Dan Burns’ Savage, Sacred Passage through the Land of Autism by Sandra Dutreau Williams, PhD

A review of Saving Ben: A Father’s Story of Autism, by Dan E. Burns, PhD, University of North Texas Press, 2009, 154 p.

By Sandra Dutreau Williams, PhD

Saving Ben: A Father’s Story of Autism is a book you can read straight through like a novel. It’s a story that snags us emotionally – sad, sweet, terrifying, joyful, hopeless, hopeful, and whole. It shows us a continent we can barely imagine if we have never been there.

I came to that continent as an explorer with Dan Burns as my guide. I attended the 2010 AutismOne conference after editing Saving Ben, and I listened compassionately as parents told their stories: how they have struggled and learned to cope, finding strength and courage they didn’t know they had. They endured through fear, disappointment, resistance and frustration to fail, fall, and rise again. Above all, they came to love in a new way.

I knew Ben because his parents Dan and Susan graduated from high school with me and Ben’s grandmother was my neighbor. Baby Ben was a sweet boy, curious, playful, responsive and loving. I remember watching him, a droopy-diapered toddler, pull himself up on the bookcase, tune the radio dial and then stand there, rapt, listening to the music.

“They say Ben is retarded,” his grandmother told me, “but I don’t believe it. A child who loves music like that!” By his third birthday Ben was no longer playing, talking, or hugging. “They say Ben has autism. It can’t be!” But when she saw him again, she was stunned. There followed stories of divorce, financial crisis, mental illness, and the relentless fight to save Ben.

Years later Dan and Ben, a teenager, stayed with us. Dan was tense, distracted, hyper-alert, never letting Ben out of sight. Ben screamed. He stomped through the house with his fingers in his ears. He wandered at night, springing into our bedroom. He flapped his hands, didn’t talk or make eye contact. I gave him old necklaces to play with. He’d twirl them and suck them and finally pull the beads off one by one, tossing them behind him until only the string remained. He pulled the leaves from bushes with the same rhythmic, repeated movements until only a stringy stem was left. He let out loud, low-pitched ululating moans. He would bolt, so at mealtimes Dan kept one hand on Ben’s shoulder to catch him before he could split.

“How can Dan live with this?” I thought.

In Saving Ben Dan Burns answers that question with rich imagery and dynamic writing. He shows us their world as it rises with hope, circles in confusion, slips out of control, and crashes. They survive; they reach higher ground as Dan doggedly reconstructs his life and Ben’s, pushing through what all parents of autistic children face in raising someone unlike anyone they’ve ever known.

As editor of Saving Ben, I was delighted when the book won first place in the prestigious 2008 Mayborn Literary Nonfiction Competition and with the praise it has garnered:

“Powerful and inspirational, filled with tragedy and triumph, it’s the story of one father’s journey to hell to rescue his son from the grips of autism,” said Nancy Master, mother of a formerly autistic child. “I could not put this book down.”

“This book is not just about autism. It is about struggling against prejudice. It is about trying to access information clouded by egos and stereotypes. It is about fighting an archaic system. And of course, it is about the strongest force in the universe: the love a parent has for a child.” Sylvia Pimentel, Moderator of the Sacramento Autism Biomedical Group and parent of two boys with autism.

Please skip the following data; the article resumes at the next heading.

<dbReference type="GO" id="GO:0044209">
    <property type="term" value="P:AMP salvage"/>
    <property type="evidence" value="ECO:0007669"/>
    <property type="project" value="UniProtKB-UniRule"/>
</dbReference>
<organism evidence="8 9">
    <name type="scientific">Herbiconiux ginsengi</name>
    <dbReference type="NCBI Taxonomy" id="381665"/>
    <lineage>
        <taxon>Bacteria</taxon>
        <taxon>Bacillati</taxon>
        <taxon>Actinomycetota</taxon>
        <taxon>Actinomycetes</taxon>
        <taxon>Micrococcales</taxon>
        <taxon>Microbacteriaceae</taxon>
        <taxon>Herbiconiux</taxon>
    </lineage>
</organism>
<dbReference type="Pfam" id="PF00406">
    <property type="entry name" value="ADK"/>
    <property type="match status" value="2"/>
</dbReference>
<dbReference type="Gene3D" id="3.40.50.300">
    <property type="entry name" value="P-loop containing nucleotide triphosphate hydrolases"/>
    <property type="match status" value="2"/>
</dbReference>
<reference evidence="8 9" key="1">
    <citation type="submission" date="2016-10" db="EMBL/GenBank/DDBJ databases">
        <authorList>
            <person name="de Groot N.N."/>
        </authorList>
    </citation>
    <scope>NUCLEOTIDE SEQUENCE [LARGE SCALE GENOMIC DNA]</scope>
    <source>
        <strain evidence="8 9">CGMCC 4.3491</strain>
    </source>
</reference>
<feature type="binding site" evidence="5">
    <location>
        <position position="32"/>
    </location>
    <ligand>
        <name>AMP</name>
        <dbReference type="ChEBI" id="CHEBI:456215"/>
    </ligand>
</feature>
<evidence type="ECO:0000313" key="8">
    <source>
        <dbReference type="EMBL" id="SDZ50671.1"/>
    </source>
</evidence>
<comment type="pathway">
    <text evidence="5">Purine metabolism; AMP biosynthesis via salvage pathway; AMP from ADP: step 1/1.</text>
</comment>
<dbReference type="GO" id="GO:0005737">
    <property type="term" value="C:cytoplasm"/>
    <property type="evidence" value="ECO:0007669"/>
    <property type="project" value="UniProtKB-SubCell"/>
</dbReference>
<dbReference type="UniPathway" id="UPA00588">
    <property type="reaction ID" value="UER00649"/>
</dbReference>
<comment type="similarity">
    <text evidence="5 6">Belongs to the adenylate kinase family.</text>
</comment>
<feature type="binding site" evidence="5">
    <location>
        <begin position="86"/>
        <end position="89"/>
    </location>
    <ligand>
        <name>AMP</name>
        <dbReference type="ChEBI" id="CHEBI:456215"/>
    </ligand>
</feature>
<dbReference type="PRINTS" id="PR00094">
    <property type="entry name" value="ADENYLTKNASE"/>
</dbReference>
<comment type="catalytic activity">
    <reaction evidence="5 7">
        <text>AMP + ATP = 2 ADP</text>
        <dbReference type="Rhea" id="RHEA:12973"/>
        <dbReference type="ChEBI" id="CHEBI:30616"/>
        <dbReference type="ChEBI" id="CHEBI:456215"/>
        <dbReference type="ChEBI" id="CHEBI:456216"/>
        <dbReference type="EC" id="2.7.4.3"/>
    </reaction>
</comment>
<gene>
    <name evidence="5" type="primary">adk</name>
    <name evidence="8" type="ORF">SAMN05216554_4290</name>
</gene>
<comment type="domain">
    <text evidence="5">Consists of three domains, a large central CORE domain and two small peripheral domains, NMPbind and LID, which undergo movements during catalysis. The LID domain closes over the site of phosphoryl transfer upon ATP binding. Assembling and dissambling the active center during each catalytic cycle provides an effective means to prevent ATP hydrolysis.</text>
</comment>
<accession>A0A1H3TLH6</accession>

“It’s the story of the transformation of love made of stubbornness, perseverance, exhaustion and at times, fury. Any parent will be humbled and inspired by the honesty, perseverance and love this father found in himself.” Beverly Voss, LCSW (Licensed Clinical Social Worker).

I see the family often now. What amazing progress! Dan is centered and laughs easily. He’s a gentle, loving and patient father. Ben, 23, looks at me, smiles, says hello and goodbye and gives me a high-five. He still loves music. He’s happy. And he’s a young man facing an uncertain future.

Working with this book, hearing parents’ stories and moving deeper into the territory of autism, I’ve thought perhaps this epidemic is teaching us to parent more creatively and effectively than the way we were parented. We cannot raise these beautiful children by controlling and “teaching” with fear, punishment and humiliation. Autism is teaching us we must regard and respect our children as who they are right now – responding to what they feel and know and don’t know and can and can’t do.

I’d like to tell you that Dan and Ben and Susan triumph in the end; but this book makes it clear that in the lifelong two-step with autism, no one takes home the trophy. They adapt by trial and error, luck and will, failure after failure and many small, precious victories. Above all, they come to love in a new way. This is the story of Saving Ben.


Bio: Sandra Williams, PhD, has been a professional editor and writer since 1976. Her essays, scripts, and teaching materials have won national and international awards. She is a theatre teacher and director and an Artist in Residence with the Oklahoma Arts Council, working with kids at risk. On the Web she is The Mushroom Lady. Sandra and her husband Doug own and operate Lost Creek Mushroom Farm and she is the founder and director of Mushrooms in Ghana Project. She is currently working on a book about the healing properties of edible mushrooms, including several that may impact health, communication and creativity for people with autism.

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